Interviewing is a method of data collection. Transcripts of interviews can be analysed in a variety of ways depending on the research question and the status attributed to the text by the researcher.Therefore, one and the same transcript can tell us about a range of different (social and/or psychological) phenomena.
The status of the „text‟Is determined by what we want the text totell us something about.Eg. an account could tell us somethingabout the nature of the phenomenon ofinterest, about the (psychology of the)person who is providing the account, orabout the cultural resources and meaningsthat are available in relation to the topic.
The research questionThe research question identifies what it isthat we want to find out whilst the interviewagenda contains questions which (wehope) will generate the kind of data whichwill help us answer the research question.
Epistemological positionThe research question and the status givento the text together imply (and areunderpinned by) an epistemological position.Possible positions include realist,phenomenological and social constructionistpositions.
PositionsRealism (naïve/direct or critical)Phenomenology (descriptive orinterpretative)Social constructionism (moderate or radical)
The formulation of the research question,the interview agenda, criteria for recruitingparticipants, style of interviewing, choice oftranscription notation, and method ofanalysis are all directly informed by theepistemological position adopted by theresearcher.
Research questionsA realist question:“How do people make decision aboutwhether or not to donate a kidney ?”A phenomenological question:“What is it like to donate a kidney ?”A social constructionist question:“How is kidney donation constructed ?”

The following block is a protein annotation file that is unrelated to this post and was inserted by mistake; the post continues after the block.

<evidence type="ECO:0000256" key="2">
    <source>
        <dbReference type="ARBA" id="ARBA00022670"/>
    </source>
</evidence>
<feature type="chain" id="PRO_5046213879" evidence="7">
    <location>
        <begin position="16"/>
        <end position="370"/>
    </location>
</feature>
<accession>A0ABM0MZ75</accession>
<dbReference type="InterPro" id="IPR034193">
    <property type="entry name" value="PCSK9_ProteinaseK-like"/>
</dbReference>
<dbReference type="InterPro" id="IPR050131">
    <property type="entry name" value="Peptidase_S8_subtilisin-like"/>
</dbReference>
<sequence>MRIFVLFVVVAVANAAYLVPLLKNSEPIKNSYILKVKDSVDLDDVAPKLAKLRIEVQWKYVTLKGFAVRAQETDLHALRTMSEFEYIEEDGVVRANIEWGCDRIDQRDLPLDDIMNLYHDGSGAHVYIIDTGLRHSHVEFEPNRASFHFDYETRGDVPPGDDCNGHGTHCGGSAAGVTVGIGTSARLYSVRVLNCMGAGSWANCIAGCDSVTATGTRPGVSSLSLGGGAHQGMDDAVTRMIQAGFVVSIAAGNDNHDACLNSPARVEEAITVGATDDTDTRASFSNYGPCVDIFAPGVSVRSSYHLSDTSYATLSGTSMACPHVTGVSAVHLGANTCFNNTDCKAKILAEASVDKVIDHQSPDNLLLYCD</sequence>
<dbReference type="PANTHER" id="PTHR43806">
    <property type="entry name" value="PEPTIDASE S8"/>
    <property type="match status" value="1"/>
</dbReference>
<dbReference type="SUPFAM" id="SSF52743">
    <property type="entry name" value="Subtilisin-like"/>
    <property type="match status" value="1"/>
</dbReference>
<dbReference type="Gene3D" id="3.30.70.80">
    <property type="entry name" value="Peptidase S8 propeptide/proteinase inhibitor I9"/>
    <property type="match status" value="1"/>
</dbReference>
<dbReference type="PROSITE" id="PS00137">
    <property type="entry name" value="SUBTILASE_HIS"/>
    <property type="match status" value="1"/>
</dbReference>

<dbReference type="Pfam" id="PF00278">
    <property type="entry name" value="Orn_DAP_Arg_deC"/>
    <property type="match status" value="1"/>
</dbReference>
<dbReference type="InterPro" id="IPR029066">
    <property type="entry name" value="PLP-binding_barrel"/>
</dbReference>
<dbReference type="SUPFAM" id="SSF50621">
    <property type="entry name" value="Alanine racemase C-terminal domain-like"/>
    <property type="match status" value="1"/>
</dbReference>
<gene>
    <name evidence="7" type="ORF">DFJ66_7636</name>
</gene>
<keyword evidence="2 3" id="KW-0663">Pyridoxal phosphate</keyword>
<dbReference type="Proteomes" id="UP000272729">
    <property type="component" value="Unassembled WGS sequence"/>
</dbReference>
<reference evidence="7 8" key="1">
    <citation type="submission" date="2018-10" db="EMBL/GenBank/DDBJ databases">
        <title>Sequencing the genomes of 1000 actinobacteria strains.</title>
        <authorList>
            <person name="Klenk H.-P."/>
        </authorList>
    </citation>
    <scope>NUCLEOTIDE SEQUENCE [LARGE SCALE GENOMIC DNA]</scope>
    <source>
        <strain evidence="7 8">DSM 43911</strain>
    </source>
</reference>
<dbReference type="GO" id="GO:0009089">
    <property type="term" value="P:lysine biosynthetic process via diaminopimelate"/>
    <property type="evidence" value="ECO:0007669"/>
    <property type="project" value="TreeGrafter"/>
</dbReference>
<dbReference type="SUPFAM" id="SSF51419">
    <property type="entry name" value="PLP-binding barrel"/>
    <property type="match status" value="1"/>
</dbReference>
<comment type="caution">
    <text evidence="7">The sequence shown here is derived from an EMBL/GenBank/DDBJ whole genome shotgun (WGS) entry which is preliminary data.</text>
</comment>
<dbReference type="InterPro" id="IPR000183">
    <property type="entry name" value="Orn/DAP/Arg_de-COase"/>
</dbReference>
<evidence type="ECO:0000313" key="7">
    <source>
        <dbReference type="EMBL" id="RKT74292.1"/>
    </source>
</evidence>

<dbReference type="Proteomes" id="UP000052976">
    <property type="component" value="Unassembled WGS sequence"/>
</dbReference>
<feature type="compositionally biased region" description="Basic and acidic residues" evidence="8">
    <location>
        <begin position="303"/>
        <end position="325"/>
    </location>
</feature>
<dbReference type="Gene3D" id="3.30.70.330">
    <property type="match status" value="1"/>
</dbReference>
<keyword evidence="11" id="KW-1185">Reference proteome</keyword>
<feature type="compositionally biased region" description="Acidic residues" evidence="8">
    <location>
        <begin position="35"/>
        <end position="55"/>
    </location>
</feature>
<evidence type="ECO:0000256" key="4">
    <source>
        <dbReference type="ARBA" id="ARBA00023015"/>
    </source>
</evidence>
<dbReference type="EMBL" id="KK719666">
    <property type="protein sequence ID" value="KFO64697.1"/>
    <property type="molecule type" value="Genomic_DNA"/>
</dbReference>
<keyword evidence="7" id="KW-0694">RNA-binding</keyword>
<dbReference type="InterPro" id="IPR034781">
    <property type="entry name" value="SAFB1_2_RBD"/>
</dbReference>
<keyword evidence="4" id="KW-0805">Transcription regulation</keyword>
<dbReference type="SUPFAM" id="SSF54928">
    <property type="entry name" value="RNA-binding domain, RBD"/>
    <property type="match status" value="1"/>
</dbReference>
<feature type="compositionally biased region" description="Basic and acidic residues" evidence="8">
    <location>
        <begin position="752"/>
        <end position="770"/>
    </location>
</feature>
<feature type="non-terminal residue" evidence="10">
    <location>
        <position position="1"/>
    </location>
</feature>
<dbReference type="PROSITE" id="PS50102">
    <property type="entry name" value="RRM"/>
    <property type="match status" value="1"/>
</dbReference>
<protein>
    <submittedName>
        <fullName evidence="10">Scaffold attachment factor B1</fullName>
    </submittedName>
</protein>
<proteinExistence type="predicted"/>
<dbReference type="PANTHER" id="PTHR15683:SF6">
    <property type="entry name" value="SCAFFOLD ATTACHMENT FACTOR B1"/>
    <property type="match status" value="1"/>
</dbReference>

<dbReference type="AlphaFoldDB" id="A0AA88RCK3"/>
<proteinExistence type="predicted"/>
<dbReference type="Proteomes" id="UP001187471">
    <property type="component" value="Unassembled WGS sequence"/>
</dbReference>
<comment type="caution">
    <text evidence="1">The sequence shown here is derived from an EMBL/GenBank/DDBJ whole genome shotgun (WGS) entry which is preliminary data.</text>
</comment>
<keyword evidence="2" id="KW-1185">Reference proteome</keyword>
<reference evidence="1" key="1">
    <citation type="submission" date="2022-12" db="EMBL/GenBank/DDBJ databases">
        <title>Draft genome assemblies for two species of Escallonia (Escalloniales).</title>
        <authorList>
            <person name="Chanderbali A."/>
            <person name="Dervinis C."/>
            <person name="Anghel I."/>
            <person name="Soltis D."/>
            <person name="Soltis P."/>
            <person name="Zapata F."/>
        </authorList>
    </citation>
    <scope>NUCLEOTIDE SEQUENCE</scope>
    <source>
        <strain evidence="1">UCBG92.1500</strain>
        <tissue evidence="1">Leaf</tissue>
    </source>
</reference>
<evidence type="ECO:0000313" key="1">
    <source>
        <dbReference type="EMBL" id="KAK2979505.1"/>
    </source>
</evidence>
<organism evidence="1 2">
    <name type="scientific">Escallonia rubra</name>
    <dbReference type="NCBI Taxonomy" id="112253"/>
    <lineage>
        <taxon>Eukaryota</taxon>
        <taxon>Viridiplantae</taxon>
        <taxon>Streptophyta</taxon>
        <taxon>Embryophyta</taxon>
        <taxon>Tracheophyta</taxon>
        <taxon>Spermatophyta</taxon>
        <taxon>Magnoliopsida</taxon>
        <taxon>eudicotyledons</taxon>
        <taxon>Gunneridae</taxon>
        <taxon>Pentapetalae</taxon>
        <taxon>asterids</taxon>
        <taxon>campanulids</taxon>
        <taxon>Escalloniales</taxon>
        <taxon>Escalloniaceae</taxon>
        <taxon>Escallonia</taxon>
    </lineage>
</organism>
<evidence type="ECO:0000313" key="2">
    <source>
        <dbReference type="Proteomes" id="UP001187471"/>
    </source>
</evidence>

However…“The interview is a specific form ofconversation where knowledge is producedthrough the interaction between aninterviewer and an interviewee” (Kvale,2007: xvii).This means that there are some genericguidelines for conducting productive andethical interviews.
Descriptive questions: “What happened ?” eg. life histories, anecdotes, activities, events Structural questions: “Why ?” “How ?” organisation of understanding; categories of meaning, assumptions, and frameworks for making sense of the world
Guidelines for semi-structured interviewing• Adopt an attitude of non-judgmental curiosity• Ensure that the interviewee feels safe and comfortable• Use the interviewee‟s own terms• Aim for conceptual equivalence (rather than lexical comparability)• Restate the interviewee‟s comments and incorporate them into new questions
• Express ignorance• Request examples• Move from the public to the personal• Appraise the interview as a communicative event• Appraise the effect of the interviewer on the interviewee
Ethics• Obtain informed consent• Ensure confidentiality• Keep data safe and secure• Do not share data without permission• Ensure interviewee‟s comfort and safety• Monitor the interviewee‟s response to being interviewed• Discontinue the interview if necessary
• Ask permission to record the interview• Invite interviewee to ask questions at the end• Provide opportunity for debriefing• Refer to relevant sources of support if necessary